…By the claims of so-called “commercial” space companies and their proponents that – at last! – NASA’s doing business in a new way, the right way, the free-market way, buying launch services on the market.
It’s not a new way – NASA’s been buying launch services from private companies for decades. It’s not the “right” way – there is no “right” way…at least not until some business can offer the government cheaper space launch services without first demanding subsidies to develop the services.
And – and this is what keeps sticking in my craw – it’s not the free-market way, not with the government doling out hundreds of millions of taxpayers’ dwindling dollars in subsidies.
NASA’s April 18 announcement of its “Next Set Of Commercial Crew Development Agreements” http://www.nasa.gov/home/hqnews/2011/apr/HQ_11-102_CCDev2.html – a total of $269.3 million to amazon.com magnate Jeff Bezos’ Blue Origins, the egomaniacal Elon Musk’s SpaceX, the mysterious family-owned business Sierra Nevada Corp., and The Boeing Company
“These awards,” says the agency, “are a continuation of NASA’s CCDev [Commercial Crew Development] initiatives, which began in 2009 to stimulate efforts within U.S. industry to develop and demonstrate human spaceflight capabilities.”
Why do these “commercial” space companies need government handouts? The awardees are not hard-up start-ups (and these government handouts are not their first).
Jeff Bezos, founder and, presumably, owner, of Blue Origins, has a personal net worth of $18.1 billion, according to Forbes – equal, ironically, to NASA’s annual budget. The company provides no financial information whatsoever on its web site, nor is it available from the usual business web sites.
Elon Musk is not forthcoming about his net worth. Some say he’s invested most of his money in his companies. In addition to this month’s $75 million subsidy from NASA, SpaceX also has a $1.6 billion contract with NASA to provide cargo resupply services the International Space Station, “with an option to order additional missions for a cumulative total contract value of up to $3.1 billion.”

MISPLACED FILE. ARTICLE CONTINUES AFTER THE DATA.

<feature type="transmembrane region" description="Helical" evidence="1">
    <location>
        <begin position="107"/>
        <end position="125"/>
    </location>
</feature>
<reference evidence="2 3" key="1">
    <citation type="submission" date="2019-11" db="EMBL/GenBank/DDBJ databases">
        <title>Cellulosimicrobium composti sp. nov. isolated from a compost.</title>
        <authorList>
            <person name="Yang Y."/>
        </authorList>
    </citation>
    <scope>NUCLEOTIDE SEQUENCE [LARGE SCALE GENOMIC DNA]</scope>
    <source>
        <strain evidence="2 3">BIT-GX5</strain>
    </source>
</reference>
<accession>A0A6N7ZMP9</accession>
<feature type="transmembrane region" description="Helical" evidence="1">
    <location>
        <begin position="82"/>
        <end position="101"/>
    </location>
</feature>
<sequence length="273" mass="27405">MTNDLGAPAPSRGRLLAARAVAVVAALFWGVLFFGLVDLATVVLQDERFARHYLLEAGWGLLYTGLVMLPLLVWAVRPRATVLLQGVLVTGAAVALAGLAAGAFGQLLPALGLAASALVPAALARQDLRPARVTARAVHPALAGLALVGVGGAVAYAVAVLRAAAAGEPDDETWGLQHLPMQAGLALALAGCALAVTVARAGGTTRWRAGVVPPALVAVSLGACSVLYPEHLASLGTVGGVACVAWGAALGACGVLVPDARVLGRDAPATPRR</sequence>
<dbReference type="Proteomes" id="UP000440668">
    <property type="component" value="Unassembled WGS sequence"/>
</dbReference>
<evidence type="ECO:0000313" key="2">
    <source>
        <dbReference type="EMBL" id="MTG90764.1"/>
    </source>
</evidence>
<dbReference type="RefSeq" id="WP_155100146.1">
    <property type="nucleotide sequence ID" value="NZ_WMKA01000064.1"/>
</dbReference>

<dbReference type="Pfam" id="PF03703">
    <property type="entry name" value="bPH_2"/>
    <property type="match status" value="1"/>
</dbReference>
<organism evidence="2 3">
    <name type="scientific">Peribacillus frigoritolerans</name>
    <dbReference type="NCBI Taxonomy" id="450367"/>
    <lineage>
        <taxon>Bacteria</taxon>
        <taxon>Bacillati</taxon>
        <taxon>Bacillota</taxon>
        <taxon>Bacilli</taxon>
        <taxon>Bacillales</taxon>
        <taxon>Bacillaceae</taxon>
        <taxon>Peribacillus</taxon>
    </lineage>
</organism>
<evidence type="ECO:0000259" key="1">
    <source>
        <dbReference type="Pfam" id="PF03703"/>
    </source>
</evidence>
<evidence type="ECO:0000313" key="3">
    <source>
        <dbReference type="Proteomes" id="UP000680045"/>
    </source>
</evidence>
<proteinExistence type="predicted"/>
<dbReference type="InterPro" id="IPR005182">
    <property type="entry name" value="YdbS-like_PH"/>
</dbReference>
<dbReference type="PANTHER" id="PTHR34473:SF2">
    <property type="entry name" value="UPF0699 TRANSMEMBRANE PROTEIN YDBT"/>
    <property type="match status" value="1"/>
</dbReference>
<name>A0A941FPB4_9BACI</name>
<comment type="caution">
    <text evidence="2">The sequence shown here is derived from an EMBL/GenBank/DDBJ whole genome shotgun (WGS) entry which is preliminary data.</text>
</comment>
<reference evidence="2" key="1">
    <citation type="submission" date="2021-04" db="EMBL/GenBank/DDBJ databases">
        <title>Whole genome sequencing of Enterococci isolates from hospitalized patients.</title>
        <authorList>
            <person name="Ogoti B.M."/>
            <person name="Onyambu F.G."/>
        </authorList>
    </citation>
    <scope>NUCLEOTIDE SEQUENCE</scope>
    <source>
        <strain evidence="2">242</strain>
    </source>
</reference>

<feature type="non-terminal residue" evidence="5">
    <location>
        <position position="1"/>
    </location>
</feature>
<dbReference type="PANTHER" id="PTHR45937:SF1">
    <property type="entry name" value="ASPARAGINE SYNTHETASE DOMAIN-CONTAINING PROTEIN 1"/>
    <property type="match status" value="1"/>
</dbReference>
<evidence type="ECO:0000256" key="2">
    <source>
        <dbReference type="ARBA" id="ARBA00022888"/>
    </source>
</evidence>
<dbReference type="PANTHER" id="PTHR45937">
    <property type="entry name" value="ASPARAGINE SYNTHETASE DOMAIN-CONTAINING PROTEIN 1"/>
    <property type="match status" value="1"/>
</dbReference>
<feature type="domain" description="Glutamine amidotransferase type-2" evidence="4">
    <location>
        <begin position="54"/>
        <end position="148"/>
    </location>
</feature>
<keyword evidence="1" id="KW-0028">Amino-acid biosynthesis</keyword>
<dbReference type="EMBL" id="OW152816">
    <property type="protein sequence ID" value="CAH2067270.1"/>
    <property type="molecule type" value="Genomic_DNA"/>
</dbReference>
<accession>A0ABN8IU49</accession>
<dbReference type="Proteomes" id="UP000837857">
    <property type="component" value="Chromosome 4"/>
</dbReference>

Musk’s Tesla auto company, producer of $100,000-plus electric cars for movie stars and others with money to burn, has received close to a half billion dollars in low-interest loans from the U.S. Department of Energy.
According to Bloomberg Businessweek, Mr. Musk co-founded PayPal and served as its Chief Executive Officer from May 2000 to September 2000. In 1995, he co-founded Zip2 Corp. with investments from the New York Times Co., Knight-Ridder, MDV, Softbank, and the Hearst Corp. In 1999, he sold Zip2 to Compaq “for the largest cash deal in Internet history.” compensation from Musk’s annual compensation from SpaceX is reported to be around $33,000. The total value of his stock options in his privately held company is reported to be $134.2 million.
According to campaignmoney.com, for the 2009-2010 election cycle Musk contributed $118,000 to political candidates and groups. For the 2007-08 election cycle his contributions totaled $93,000, including $28,500 to the National Republican Congressional Committee in 2007 and $25,000 to the same group in 2008.
Sierra Nevada Corp. (SNC) may be new to the civilian space business, but it’s a well established member of the military-industrial complex, until recently doing business largely on classified government projects. The privately owned company offers no financial information on its web site (though the company does report it has earned “Top Woman-Owned Federal Contractor” status), and information on the net worth of SNC’s CEO and president Eren and Fatih Ozmen is equally elusive. See USAspending.gov for information on SNC’s (or any other company’s) contracting history with NASA.
Last August, SNC “proudly announced that Inc. magazine ranked Sierra Nevada Corporation in the Top 10 for Growth in Dollars out of the 5000 companies selected on its 29th annual Inc. 500, an exclusive ranking of the nation’s fastest growing private companies.” Inc. magazine reported the following details about SNC: 3-year growth, 189 percent; 2009 revenue, $993.7 million (2006 revenue: $344 million); company founded 1963.
According to campaignmoney.com, during the 2009- 2010 election cycle SNC’s CEO and president contributed more than $50,000 to political candidates and their organizations plus SNC’s company PAC (their contributions for the 2007-2008 election cycle totaled around $62,000).
As to the aerospace behemoth Boeing, its 2010 profit – or “net income,” as Boeing calls it – was $3.3 billion, on revenues of $64.3 billion, with a year-end backlog of $321 billion. I won’t even try to sort out how much money Boeing invests in lobbying and political campaigns.
Why do these companies need subsidies? If I had a say in how the government invests my tax dollars, I’d say “No!” to all four of these outfits.
*“Star Trek: The Wrath of Khan”